The presidential race may be two years away, but South Carolina's importance is starting to make things bubble up again.

Former U.S. Sen. Rick Santorum told reporters at The Citadel on Monday that he didn't know where to begin in assessing President Barack Obama's job performance.

"This president has messed up so much that it's hard to put your finger on one potential thing," he said before speaking to a local women's group.

Santorum, who finished third in South Carolina's 2012 presidential primary, added that Russia's territorial grab in the Ukraine occurred "because we have shown weakness."

Santorum's visit comes as another party conservative and potential 2016 hopeful is scheduled to be at The Citadel on Tuesday night. Texas Republican Sen. Ted Cruz will address the Free Enterprise Foundation Awards Dinner at the Holliday Alumni Center on campus.

This will be Cruz's first visit to the state since November, shortly after the 16-day government shutdown that many saw him as having orchestrated.

Santorum said he probably won't decide on another presidential run until next year ahead of what is expected to be a crowded field on the Republican side.

He did say that South Carolina's two GOP Senate primaries are not among the races he will try to influence this year by way of an official endorsement.

"I'm not going to endorse everywhere," said Santorum, a former senator from Pennsylvania. "I'm only going to endorse in a handful of places where I think it's clear to me that we have choices that could risk us losing Senate seats."

In South Carolina this year, incumbent Republican U.S. Sen. Lindsey Graham faces six challengers in the June 10 GOP primary, while junior Sen. Tim Scott faces a long-shot GOP primary challenge from Randall Young of Greenville.

Santorum also said that just because two key figures from his presidential run are working for Columbia pastor Det Bowers, who is running against Graham in the June 10 GOP vote, it shouldn't be interpreted as a message of political support.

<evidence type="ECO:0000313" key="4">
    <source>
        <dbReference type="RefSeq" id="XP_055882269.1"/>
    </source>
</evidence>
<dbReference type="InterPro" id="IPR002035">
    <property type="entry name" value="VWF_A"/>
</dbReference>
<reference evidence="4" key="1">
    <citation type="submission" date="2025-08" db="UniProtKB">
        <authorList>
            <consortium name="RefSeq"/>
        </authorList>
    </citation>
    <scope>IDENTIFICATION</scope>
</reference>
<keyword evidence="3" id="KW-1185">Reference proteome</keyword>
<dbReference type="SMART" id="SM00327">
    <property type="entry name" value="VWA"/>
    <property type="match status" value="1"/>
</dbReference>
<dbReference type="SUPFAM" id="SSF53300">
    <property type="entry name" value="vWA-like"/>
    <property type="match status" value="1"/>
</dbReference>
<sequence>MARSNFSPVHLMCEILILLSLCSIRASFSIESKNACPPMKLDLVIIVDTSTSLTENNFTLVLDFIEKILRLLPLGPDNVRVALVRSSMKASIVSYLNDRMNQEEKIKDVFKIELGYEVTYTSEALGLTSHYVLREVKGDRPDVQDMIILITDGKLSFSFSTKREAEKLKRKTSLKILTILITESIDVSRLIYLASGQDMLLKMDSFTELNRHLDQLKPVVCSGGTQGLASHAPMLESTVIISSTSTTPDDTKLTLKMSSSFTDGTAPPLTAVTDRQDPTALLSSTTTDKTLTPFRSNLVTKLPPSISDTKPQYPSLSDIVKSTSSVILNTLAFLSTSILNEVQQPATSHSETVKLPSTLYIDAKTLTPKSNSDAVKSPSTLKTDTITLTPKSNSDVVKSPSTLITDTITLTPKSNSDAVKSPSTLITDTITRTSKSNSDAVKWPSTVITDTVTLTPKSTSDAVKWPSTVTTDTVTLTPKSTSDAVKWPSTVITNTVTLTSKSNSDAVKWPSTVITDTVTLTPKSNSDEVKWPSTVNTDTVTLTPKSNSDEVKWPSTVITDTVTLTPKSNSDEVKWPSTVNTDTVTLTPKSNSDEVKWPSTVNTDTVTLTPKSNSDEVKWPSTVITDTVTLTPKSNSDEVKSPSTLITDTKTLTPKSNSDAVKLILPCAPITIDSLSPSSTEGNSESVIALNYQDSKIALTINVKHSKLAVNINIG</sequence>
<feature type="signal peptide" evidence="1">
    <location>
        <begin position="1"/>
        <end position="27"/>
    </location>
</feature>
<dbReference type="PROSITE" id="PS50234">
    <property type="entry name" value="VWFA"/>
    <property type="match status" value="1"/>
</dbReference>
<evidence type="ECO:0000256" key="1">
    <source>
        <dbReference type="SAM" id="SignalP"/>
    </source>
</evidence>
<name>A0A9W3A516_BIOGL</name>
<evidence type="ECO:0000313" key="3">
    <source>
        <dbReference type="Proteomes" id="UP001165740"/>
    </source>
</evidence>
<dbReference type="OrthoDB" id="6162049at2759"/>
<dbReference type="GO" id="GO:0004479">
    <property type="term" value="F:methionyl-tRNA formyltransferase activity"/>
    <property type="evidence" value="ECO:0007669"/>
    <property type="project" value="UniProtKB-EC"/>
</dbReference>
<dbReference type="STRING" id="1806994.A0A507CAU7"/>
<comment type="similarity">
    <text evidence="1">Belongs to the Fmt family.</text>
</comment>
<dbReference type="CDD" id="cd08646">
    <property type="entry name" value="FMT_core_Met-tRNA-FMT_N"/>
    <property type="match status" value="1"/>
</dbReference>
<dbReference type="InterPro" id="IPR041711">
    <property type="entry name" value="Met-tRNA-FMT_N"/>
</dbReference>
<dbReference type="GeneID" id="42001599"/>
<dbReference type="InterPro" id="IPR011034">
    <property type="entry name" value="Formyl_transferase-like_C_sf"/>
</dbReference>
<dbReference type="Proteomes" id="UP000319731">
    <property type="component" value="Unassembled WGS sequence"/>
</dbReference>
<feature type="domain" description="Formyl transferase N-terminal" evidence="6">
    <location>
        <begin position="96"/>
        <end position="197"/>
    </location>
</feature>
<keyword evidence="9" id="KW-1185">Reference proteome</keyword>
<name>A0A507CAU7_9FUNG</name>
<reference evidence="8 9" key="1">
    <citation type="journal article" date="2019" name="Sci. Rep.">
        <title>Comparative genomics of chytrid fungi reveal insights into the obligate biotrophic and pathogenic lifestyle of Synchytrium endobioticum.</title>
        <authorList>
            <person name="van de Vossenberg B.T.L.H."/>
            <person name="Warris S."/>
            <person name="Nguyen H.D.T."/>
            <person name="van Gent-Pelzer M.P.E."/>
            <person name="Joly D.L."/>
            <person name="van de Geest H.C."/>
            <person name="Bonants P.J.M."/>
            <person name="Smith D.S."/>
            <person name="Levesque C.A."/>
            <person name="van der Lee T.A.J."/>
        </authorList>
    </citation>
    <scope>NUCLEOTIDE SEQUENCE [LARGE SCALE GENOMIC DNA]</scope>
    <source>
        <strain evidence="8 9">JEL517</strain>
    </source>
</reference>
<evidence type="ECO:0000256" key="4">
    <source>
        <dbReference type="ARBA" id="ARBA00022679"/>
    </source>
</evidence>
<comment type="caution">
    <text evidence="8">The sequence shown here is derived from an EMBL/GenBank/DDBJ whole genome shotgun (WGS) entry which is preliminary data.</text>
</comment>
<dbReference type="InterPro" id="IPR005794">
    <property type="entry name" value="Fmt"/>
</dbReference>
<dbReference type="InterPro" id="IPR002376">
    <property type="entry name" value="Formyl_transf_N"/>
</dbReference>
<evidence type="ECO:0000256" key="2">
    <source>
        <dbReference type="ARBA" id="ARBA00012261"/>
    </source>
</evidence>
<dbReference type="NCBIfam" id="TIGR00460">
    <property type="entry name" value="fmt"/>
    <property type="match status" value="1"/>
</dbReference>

Former supporters are involved in campaigns "all over the place," Santorum said. "By the end we had a pretty good-sized staff. That doesn't involve tying me to one candidate or another."

Bowers is using Mike Biundo, Santorum's former national campaign manager, and Andrew Boucher, his past political director, in his run against Graham in the primary race.

Biundo offers political services through RightOn Strategies, while Boucher Strategies is a national consulting firm headquartered in Charleston, according to its website.

Santorum also discussed a book he has coming out in the coming weeks called "Blue Collar Conservatives." It's about Republicans needing to expand their reach among the job-holding sectors of the country, as opposed to its previous concentrations on business job-creators, he said.

"We haven't had a very effective message for them," said Santorum, who has two sons currently attending The Citadel.

Local Democrats, meanwhile, pounced on his visit.

"After a disappointing third place finish in 2012, it's surprising to see Rick Santorum crawling back to South Carolina," said Brady Quirk-Garvan, chairman of the Charleston County Democratic Party.

"I'm sure the Charleston County GOP would agree that after getting crushed by Newt Gingrich by a 2-to-1 margin, it's time for Santorum to go back to Pennsylvania and give up on his presidential ambitions."

Reach Schuyler Kropf at 937-5551